Architecture Student, Who Broke Her Back in Accident, Prepares to Climb Kilimanjaro
In high school, Katie Taylor broke her back in a skiing accident and was
told she would likely never walk again. Now, as part of her road to
recovery, the UC architecture student is preparing to scale Mt.
Kilimanjaro in August.
By: M.B. Reilly
Phone: (513) 556-1824
Photos By: Provided
Four years ago, Katie Taylor was paralyzed from the waist down.
A skiing accident had left her with a broken back, and that’s when, as a sophomore at Oakwood High School in Oakwood, Ohio, she was told she would likely never walk again.
But then, Taylor recounts, “After about a month, I could move a toe. After another month, I actually stood up and shuffled. I still relied on a wheelchair for about three to four more months.”
|UC's Katie Taylor trains for her climb of Mt. Kilimanjaro.|
And, slowly, Taylor, who is today a 20-year-old sophomore majoring in architecture here at the University of Cincinnati, began her recovery, first getting around in a wheelchair, then on crutches and then with the help of a cane.
“Right after my accident, I made a promise to myself to get better and to run a marathon,” she recalls, adding that she was inspired by an article about Patrick Rummerfield, the first spinal cord injury quadriplegic in history to recover full physical mobility. Rummerfield was paralyzed from the neck down in his 20s, and 18 years later, he completed an Ironman triathlon.
And Taylor figures that climbing Mt. Kilimanjaro, the highest summit in Africa, comes close enough to her promised goal.
Taylor will hike the trail (no rock climbing is involved) to Uru Summit, taking about a week to reach that peak in early August, where she promises to have her picture taken with a UC pennant.
And, in some ways, she hopes her accident and subsequent slow recovery will be a plus in her endeavor: “I’ve been working on my cardio fitness and my leg strength with day-long hikes in Mt. Airy Forest or up the steps of Immaculata Church in Mt. Adams. I still have a slower pace because my recovery has been a slow one; however, in the thin mountain air of Kilimanjaro, it’s actually advised that the hikers take it slow, take small steps. Speed is not the way to complete this challenge, endurance is. It’s actually advisable to walk slowly in order to gradually acclimatize to the altitude as you go.”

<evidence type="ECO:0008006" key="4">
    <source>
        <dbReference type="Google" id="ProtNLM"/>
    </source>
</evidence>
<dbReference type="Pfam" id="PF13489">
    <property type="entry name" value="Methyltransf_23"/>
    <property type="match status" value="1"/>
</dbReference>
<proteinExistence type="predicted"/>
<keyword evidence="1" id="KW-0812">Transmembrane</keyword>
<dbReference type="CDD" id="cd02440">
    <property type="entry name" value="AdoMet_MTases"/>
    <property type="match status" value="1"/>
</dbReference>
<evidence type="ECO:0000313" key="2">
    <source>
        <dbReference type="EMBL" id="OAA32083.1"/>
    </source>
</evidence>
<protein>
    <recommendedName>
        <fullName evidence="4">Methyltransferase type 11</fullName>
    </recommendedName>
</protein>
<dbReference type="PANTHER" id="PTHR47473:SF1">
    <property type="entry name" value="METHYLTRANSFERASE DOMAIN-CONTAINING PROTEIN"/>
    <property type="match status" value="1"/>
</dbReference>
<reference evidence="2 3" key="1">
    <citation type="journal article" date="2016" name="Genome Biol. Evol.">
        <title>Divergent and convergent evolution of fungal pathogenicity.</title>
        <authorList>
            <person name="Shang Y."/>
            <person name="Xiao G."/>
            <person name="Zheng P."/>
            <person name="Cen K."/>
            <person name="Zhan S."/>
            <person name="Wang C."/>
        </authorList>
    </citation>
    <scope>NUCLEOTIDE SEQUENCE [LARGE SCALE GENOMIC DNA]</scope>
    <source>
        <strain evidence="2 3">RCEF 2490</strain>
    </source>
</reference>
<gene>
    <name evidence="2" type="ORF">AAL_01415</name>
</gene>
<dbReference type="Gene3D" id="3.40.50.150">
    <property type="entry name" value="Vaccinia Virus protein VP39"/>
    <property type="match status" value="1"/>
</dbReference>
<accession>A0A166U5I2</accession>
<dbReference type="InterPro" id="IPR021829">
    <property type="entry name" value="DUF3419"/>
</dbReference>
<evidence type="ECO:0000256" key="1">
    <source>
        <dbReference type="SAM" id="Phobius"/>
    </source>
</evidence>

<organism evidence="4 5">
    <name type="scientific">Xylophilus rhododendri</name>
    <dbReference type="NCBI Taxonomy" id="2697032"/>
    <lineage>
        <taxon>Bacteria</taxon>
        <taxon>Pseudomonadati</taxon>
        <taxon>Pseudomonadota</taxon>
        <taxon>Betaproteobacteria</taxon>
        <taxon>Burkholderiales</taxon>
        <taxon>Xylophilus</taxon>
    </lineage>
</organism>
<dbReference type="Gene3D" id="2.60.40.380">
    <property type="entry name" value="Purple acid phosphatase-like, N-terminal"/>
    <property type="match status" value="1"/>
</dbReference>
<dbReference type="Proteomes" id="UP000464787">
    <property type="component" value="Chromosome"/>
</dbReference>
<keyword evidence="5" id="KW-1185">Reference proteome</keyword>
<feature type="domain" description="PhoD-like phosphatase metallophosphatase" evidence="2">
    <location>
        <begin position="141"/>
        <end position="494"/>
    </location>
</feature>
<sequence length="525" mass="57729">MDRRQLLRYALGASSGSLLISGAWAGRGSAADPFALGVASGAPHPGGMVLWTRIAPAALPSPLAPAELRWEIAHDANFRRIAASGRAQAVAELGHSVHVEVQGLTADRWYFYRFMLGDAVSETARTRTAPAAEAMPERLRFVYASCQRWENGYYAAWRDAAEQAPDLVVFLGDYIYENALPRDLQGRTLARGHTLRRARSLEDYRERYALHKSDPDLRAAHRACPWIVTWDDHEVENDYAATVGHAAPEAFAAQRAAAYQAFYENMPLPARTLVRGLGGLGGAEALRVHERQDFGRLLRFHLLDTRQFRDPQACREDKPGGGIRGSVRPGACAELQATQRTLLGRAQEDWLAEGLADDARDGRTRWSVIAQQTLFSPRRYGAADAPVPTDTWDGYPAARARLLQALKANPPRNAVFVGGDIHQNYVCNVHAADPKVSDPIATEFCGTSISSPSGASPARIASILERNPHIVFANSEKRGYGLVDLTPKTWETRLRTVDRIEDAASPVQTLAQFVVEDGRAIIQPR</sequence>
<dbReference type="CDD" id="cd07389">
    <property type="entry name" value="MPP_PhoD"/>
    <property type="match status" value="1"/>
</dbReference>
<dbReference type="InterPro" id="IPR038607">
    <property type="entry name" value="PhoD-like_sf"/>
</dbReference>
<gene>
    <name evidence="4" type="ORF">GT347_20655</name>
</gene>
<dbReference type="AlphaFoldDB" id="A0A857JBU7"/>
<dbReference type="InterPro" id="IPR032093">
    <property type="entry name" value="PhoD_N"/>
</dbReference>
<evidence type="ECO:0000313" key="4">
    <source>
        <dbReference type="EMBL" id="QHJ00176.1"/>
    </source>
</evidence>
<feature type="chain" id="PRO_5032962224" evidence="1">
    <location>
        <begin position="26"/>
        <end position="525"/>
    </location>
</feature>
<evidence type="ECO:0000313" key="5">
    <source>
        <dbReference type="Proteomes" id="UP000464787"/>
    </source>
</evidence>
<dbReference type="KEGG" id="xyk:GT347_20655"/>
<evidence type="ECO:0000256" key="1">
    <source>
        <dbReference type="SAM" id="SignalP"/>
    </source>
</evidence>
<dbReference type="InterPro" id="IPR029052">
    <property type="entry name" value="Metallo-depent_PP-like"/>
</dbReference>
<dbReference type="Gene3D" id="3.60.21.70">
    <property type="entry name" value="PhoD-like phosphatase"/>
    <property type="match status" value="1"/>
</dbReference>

Others with physical disabilities have completed this route (Machame Route) to climb Kilimanjaro. In Taylor’s case, she figures the hike will take a week, hiking eight hours a day.
She states, “I’ve been told by people that the temperature will be frigid and that the night before reaching Uru Summit is miserable but then you reach the peak as the sun is coming up, and everything is then worth it.”
Taylor jokes that that kind of experience isn’t unlike the challenges of being in UC’s top-ranked programs within the College of Design, Architecture, Art, and Planning. She says, “Well, DAAP is stressful, but there are also great opportunities like co-opping with a great firm. (She’s already had one such co-op
in Pittsburgh, and is looking forward to her second co-op
semester this fall in Baltimore.) Or, you ace a project or crit. Then, it’s all worth it.”
Taylor, who will start her climb on Aug. 6 and return to Ohio on Aug. 14, hopes to raise awareness and funds by means of her climb. She explains, “It’s important not to put limits on what we think people with disabilities can or cannot do.”
She is also raising funds for an organization called May We Help
, and you can see a video of Taylor on the organization’s home page. The organization, headquartered here in Cincinnati, specializes in linking individuals with specific needs to skilled volunteers who can invent, modify or adapt devices that improve the quality of life for those with physical disabilities.
Accompanying Taylor on her hike are friends Eric Oberwise, an engineering student at the University of Dayton, and Chris Kubik, project director at May We Help.